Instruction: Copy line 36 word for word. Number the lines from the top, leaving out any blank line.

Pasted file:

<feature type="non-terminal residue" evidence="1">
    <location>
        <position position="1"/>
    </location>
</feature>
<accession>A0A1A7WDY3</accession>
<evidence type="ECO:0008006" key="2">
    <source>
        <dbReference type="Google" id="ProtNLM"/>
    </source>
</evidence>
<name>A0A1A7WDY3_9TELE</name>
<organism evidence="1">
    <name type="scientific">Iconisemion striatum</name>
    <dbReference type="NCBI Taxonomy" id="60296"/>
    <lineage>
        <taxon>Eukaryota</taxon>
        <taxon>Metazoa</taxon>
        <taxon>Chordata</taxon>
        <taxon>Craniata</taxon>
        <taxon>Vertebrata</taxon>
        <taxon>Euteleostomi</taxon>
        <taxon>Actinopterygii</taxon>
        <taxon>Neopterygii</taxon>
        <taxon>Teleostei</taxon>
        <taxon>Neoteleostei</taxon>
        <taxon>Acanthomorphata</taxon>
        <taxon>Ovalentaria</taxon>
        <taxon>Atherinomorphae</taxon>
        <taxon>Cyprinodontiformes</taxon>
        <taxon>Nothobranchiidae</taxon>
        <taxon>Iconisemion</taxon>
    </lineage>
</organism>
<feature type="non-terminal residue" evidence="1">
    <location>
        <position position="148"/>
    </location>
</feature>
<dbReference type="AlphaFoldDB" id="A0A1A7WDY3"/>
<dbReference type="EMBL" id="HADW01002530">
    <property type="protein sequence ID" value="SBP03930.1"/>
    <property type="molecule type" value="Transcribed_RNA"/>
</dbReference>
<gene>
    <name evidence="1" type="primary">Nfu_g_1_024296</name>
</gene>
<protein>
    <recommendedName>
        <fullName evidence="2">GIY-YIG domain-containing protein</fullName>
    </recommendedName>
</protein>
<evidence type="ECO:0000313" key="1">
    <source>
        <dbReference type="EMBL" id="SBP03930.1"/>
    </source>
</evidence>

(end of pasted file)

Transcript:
    <location>